Monday, 20 May 2013
I'm sort of surprised how many changes I've made to this piece, though somewhat grateful. It's shaped into a fully fleshed piece in its own right rather than simply the somewhat moving and colorful bit that managed to stand on its own in spite of being, originally, part of a longer piece (which, thus far, I've found pretty much discardable).
I started writing short stories because I wanted to actually start writing; writing was, originally, a task I did very rarely and sort of just assumed I could resume when needed in the future. Granted, I still write sparsely but that's due to my own writing habits rather than the thought of writing barely crossing my mind.
However – having done short stories for a while now –, it's an form I rather like. You can get a more pointed focus, I often find, in short writing and you don't have to stretch your attention to multiple topics. If there's one idea or theme you really want to wrestle with, you may have a better chance of finding closure or answers in short stories.
Of course, I imagine part of it just may be my own reactions to merely a glimpse of something: you want to know more and you're left with so many questions. Those that do get answered almost seemed so hard-won; you guard them because they were the few that made it.
Her legs were curled up on the sofa, facing the screen. Her dark russet hair shaded a fourth of her face, skirting just barely her shoulder and filtering the sight of her right eye. Two pairs of shoes had amassed on the floor in front of us, kicked off when at first our fingers had knotted and our tittering had refused to tip toe, choosing to die by smothering in the couch.
Wednesday, 15 May 2013
Well, @XxbutterflyknivesXx tapped me for this so here I go. The idea is 16 things about-yourself/you-like.
1. I'm still becoming a writer because I want to see God.
2. I use someone's name when trying to get to know people (and also because I'm terrible at remembering names and this helps). It grabs zir attention (a truly difficult thing to keep for people, it would seem) because you address zem directly, points that ze's notable to you because you've remembered zir name, and makes a sentence more personalized.
Or, at least, so goes my reasoning; I don't know if it actually works as well at it might logically seem to. People have a tendency to generally not gravitate to reserved, and often dry, Me at initial meetings (which can extend into further acquaintances).
Within the past few years, it's turned into my own quirk of a way to signify that someone has grabbed my attention or that I see and recognize zem and would like to get to know zem better. While I've never bothered to keep track of how often I've used people's names, I don't think I do this as much with those I know well or am close to (given they should already know that I want to know them as people, etc.). But for those I don't know as well, it's a sort of signifier (even if I'm the only one aware of it or what it means).
3. I have attempted over a period of time to test out every type and amount of sleep in an attempt to reign it in. For reasons I have no understanding of, my body wants 12 hours of sleep or more; there is actual medical evidence of people having this condition with no known reason and no known cure. In college, going to sleep became an ordeal because you slay half of your day this way and completely obliterate the ability or morale to do work. When my depression would get particularly bad, I'd stay in bed for as long as 24 hours. While I think it was the depression that kept me from wanting to get out of bed, I think my body was perfectly fine with going back to sleep. It literally never tires of it.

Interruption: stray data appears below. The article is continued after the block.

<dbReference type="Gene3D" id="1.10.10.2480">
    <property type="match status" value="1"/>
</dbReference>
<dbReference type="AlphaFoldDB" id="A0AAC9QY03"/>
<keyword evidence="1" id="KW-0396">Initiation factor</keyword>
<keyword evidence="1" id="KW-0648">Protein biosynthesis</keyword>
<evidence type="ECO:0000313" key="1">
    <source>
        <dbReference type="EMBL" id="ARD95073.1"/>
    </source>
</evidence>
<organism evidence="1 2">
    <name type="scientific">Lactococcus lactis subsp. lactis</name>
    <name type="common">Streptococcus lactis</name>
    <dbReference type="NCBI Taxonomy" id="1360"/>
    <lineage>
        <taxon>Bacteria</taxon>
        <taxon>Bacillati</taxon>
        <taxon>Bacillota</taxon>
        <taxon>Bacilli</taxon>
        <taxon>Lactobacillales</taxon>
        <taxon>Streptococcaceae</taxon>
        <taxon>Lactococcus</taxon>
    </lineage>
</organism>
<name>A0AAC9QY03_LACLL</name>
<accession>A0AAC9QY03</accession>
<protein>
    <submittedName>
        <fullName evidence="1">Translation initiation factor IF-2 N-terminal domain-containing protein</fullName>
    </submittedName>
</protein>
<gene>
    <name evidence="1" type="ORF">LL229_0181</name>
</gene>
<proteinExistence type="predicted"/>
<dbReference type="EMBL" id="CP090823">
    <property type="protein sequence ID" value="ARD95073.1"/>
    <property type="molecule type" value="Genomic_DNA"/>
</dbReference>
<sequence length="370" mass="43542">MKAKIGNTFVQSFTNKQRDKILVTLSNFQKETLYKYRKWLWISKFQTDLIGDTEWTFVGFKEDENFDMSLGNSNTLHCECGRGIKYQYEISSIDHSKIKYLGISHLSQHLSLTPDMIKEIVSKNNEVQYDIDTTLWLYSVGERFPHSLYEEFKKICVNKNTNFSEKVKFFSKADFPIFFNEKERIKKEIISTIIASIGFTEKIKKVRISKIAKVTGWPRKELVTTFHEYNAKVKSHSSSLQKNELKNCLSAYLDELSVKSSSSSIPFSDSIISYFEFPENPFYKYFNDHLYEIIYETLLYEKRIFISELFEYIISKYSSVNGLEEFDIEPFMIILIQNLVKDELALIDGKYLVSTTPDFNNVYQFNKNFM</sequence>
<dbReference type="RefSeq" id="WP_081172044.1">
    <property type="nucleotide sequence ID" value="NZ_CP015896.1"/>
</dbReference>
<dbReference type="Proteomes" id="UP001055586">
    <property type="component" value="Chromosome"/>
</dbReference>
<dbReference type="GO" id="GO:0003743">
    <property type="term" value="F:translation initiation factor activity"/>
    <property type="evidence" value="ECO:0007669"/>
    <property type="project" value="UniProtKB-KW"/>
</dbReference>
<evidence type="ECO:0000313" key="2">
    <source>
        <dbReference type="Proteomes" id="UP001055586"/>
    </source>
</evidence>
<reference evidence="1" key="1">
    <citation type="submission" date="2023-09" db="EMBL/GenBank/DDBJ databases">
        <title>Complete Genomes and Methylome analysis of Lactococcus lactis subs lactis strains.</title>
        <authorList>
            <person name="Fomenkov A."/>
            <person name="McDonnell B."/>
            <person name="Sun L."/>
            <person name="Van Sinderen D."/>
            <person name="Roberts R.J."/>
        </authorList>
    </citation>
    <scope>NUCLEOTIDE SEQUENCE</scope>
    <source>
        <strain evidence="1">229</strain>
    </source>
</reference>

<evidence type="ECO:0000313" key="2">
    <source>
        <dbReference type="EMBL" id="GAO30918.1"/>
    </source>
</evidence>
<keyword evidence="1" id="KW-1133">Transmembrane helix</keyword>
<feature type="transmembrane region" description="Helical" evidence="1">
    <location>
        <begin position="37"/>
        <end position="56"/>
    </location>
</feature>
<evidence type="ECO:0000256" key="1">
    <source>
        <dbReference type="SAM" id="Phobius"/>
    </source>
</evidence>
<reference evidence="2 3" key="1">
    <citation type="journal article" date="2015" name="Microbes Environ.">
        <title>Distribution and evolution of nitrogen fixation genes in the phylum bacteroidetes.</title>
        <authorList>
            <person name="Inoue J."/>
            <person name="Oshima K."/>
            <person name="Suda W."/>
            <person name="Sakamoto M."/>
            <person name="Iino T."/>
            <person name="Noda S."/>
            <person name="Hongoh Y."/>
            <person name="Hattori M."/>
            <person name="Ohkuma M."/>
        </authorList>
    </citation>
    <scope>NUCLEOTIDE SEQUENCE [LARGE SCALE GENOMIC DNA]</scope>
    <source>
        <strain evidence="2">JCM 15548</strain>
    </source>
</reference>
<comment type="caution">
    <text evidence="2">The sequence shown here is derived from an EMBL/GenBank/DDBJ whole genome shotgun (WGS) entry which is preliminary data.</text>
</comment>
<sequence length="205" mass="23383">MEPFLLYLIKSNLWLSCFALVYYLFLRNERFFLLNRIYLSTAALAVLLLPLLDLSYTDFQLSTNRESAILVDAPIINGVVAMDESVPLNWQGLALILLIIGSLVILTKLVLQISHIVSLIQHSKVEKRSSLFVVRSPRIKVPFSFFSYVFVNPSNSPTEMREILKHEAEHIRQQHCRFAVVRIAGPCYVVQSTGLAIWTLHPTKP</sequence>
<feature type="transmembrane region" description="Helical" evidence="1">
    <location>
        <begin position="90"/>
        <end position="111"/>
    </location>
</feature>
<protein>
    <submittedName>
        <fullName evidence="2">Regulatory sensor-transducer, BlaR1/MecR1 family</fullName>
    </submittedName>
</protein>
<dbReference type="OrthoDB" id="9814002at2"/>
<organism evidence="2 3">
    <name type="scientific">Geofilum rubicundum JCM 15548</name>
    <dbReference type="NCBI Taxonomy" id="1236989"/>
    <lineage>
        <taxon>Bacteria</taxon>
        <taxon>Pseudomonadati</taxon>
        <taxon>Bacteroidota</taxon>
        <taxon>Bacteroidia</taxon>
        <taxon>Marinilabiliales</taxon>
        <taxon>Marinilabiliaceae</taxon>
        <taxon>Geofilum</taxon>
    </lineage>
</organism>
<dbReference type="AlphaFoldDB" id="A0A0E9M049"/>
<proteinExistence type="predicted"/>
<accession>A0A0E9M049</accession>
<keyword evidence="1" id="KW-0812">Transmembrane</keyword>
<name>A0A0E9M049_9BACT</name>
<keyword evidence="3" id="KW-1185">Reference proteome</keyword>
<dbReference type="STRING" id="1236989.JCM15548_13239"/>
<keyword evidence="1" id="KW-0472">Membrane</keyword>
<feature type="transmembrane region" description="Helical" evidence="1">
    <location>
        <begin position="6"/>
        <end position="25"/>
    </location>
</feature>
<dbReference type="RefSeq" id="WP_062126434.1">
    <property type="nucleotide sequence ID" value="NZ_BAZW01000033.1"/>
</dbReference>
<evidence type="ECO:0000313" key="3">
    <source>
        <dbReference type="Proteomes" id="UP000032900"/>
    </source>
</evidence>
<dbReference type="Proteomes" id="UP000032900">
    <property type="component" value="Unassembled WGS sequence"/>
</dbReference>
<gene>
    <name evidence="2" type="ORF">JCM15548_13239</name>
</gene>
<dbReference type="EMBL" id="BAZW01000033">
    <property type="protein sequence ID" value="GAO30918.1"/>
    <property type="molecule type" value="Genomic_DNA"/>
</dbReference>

I think the best sleep I ever get (with a feeling that the sleep was actually regenerative) is going to bed on complete and thorough exhaustion or when my body wakes up after a short interval of sleep (3, 4.5, or – at most – 6 hours) on its own because I've been forcing myself to wake up after short hours (ranging from between 15 to 30 minutes or the previous hours I gave). Of course, 12 hours of sleep results in me being tired again in 6 hours and the short bursts of sleep are not remotely retainable.
I kept myself strictly aiming for no more than 4.5 hours or sleep but getting between that and 8 hours for two or three months not too long ago. This eventually gave way to my body sleeping as much as it could again.
I'm just sick of being perpetually exhausted.
4. I love individuals, hate people, and idealize humanity.
5. I tend to attach a lot of symbolic value to things (one of the fallouts of being a writer?). For example, I, undeniably, adore Caroline. I've known her ever since Junior year of high school, she's wonderfully loyal, and an amazing friend who has always stuck by me, no matter what. But, in spite of those things (or maybe they are because of this), Caroline also came to me through Victoria. Well before she was my Freshman, she was Victoria's. And, as we already know, I think very highly of Victoria. She could've just as much as said anything in high school and I would've taken it into consideration. So, in a sense, Caroline comes with Victoria's seal of approval. I doubt Victoria put that much thought into it. She probably met Caroline and simply took to the girl. But Caroline will always have that sense of approval and connection in my eye. That sort of, "Well, anyone who's a friend of _______ is a friend of mine," rationalization we often use; I don't know anything about you – but you're from ______'s camp and that's enough for me. That sort of loyalty and trust that goes with such a sentiment.
Likewise, Lauren was one of the first people I ever met at Williams and was in my Freshmen orientation group. We got along, had a bit in common, and did some activities together. Nothing exceedingly great. I think we saw each other a total of 5 individual times after orientation over my four years at Williams. We weren't exactly best buds or anything (though she's a pretty cool person so I'll always be fond of her). Yet she was one of the first people I met and got along with in a new state at a new school miles from home and familiarity. She will always be someone I consider important to me because of this, regardless of how close we stay or become over the years.